While fundraising for charity is at the heart of what makes Terry and Emma tick, they still need to ensure that the bills are paid and pints keep being pulled. By keeping set-up costs low, the couple find success with their events, achieving takings of between £1,000-£1,500 each time. Entering the BII’s Licensee of the Year Award in 2021, and reaching the semi-finals, the couple say the experience benefitted them, not least thanks to the comments of the head judges, trade experts, Sue Allen CBII and Paul Pavli CBII. They advised the couple to take more time for themselves and to get out of the business to sample what the competition was up to, in order to gain a broader customer perspective. “The problem we have is, that we are so tied to the pub; we’re passionate about it and want to be here overseeing everything to make sure we’re doing it right. This means that we sometimes neglect to go out and experience new things,” admits Terry.
Despite their Christmas trading period being affected by the couple catching Covid, they say they remain in a financially stable position, thanks in part to grants from their local council – most recently the Omicron Hospitality & Leisure Grant. They also benefit from the pub’s proximity to the Molineux stadium, which brings in 300 to 500 people on match days. Increasing the footprint of the pub has also helped to build turnover. A marquee and outdoor bar has helped establish the outside space, providing a bonus for spring and summer.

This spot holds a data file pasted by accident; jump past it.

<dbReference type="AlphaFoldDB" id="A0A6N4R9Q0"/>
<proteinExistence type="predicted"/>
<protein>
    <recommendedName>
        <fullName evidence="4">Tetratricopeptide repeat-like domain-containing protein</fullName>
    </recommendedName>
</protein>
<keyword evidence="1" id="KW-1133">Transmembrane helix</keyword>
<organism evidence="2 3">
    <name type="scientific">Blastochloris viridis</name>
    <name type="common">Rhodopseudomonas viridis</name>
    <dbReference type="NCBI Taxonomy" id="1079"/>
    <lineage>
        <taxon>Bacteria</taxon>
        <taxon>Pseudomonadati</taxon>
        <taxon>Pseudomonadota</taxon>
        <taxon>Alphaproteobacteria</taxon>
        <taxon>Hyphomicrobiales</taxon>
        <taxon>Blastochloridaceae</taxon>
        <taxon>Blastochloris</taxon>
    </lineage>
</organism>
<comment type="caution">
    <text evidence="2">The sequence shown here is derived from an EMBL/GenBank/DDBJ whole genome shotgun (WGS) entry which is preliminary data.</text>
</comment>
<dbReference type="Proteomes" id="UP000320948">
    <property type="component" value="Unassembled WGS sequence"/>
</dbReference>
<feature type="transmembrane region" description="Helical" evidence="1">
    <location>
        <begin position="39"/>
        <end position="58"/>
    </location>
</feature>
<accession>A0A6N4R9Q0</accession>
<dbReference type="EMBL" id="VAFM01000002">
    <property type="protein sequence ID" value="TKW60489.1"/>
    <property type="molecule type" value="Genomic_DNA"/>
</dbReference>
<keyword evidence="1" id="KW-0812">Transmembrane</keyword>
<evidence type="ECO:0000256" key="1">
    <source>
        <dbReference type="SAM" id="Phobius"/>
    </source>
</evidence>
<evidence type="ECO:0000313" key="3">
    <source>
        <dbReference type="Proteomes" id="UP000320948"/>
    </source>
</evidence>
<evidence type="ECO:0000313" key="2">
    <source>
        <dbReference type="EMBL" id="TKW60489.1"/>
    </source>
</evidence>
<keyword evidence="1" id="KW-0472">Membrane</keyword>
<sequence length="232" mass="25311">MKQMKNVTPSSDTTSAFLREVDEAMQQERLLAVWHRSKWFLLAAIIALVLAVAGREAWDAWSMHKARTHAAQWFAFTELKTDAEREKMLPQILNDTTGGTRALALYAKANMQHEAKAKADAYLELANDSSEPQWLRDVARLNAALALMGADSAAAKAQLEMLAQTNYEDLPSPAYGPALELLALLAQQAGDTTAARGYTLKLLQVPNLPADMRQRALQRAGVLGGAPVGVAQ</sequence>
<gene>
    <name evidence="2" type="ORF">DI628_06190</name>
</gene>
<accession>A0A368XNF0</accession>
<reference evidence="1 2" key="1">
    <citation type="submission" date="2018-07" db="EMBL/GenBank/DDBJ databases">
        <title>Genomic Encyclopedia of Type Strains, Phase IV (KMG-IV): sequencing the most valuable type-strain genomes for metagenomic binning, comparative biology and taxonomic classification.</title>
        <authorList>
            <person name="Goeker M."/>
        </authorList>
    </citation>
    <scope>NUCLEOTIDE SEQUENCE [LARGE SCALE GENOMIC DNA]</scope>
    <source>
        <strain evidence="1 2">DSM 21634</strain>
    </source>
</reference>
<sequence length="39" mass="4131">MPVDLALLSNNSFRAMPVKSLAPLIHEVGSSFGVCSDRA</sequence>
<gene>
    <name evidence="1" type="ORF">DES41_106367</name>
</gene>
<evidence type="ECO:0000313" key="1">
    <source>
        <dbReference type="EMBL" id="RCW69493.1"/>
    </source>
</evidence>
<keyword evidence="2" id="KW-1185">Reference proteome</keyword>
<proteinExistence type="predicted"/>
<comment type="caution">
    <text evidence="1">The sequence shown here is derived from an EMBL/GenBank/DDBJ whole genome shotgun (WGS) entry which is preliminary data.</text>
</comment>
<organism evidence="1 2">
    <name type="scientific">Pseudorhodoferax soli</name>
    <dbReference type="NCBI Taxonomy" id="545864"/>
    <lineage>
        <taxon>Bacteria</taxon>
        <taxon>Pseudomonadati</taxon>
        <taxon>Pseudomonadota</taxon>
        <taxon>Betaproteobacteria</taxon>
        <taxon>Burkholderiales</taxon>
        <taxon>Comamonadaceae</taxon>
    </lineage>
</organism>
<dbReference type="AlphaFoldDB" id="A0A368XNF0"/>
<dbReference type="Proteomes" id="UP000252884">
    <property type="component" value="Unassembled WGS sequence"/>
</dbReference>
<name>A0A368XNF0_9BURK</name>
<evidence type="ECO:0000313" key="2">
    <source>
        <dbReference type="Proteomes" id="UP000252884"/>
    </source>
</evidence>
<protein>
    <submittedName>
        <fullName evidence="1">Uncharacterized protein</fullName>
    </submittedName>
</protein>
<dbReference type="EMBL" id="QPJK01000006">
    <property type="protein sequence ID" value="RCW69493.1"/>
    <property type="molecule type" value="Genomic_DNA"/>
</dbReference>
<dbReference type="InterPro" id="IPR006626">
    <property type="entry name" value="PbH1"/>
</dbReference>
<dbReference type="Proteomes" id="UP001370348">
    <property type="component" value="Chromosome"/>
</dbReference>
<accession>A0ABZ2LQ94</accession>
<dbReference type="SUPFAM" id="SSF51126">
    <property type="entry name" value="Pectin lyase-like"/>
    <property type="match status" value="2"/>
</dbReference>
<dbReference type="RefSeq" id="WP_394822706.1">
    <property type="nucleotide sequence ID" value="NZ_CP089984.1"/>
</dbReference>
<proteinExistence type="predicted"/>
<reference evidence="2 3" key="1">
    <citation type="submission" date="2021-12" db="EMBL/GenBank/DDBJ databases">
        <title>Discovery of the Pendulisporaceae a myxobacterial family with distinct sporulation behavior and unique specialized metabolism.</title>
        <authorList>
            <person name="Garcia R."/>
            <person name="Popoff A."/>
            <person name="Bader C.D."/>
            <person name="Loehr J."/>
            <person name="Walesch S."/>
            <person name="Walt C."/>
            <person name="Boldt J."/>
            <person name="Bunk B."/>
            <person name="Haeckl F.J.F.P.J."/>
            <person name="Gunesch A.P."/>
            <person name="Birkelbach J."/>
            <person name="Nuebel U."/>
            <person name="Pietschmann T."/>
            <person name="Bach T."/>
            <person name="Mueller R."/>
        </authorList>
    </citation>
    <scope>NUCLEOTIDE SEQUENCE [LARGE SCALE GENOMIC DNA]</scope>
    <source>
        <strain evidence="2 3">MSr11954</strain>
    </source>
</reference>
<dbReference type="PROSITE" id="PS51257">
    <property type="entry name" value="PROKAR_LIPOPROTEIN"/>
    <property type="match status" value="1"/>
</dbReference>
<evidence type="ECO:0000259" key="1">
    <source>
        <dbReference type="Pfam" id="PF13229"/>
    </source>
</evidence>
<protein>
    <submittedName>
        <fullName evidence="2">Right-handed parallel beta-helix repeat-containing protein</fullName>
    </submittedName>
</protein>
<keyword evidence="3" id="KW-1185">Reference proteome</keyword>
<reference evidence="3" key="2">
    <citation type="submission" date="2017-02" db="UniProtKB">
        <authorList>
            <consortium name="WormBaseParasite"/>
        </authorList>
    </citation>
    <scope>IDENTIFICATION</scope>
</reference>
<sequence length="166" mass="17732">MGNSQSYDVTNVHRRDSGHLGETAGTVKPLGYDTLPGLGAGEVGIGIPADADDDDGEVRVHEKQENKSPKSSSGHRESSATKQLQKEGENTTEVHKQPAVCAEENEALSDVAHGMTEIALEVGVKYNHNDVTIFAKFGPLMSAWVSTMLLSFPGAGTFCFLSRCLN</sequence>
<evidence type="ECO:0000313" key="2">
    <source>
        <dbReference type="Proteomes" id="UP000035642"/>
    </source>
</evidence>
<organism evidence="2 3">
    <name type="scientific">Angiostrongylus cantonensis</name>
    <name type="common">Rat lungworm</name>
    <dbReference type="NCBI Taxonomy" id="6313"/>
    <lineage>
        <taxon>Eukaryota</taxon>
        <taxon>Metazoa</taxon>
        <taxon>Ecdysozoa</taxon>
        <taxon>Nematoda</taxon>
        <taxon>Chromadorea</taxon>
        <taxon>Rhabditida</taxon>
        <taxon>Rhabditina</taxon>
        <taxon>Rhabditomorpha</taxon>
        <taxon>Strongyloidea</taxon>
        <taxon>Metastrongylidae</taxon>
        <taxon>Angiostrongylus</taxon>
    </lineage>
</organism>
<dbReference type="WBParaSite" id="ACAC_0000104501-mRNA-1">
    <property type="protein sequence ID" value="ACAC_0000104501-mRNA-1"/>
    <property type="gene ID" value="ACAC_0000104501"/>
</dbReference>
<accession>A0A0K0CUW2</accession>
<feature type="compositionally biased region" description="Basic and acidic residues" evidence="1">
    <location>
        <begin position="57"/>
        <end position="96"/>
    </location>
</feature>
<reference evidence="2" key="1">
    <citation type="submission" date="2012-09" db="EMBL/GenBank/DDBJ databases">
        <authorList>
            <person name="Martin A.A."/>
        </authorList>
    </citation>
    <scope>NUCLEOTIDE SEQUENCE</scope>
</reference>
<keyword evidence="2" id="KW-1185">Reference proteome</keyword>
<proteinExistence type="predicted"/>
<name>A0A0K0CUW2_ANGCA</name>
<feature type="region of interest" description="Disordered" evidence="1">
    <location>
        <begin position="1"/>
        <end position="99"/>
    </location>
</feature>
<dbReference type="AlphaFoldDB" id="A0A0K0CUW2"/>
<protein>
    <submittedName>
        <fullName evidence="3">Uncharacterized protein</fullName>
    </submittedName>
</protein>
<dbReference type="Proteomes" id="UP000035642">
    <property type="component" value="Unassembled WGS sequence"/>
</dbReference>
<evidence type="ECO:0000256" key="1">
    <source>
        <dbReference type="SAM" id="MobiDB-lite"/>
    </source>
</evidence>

“It has been a real benefit to us because word has spread about our cover and heaters. No one wants to be standing outside on match days, so everyone’s coming to us and we’re getting busier and busier,” says Terry. Investing money in the bar to ensure it would work outside, long after restrictions were lifted, was key to boosting customer confidence more than anything.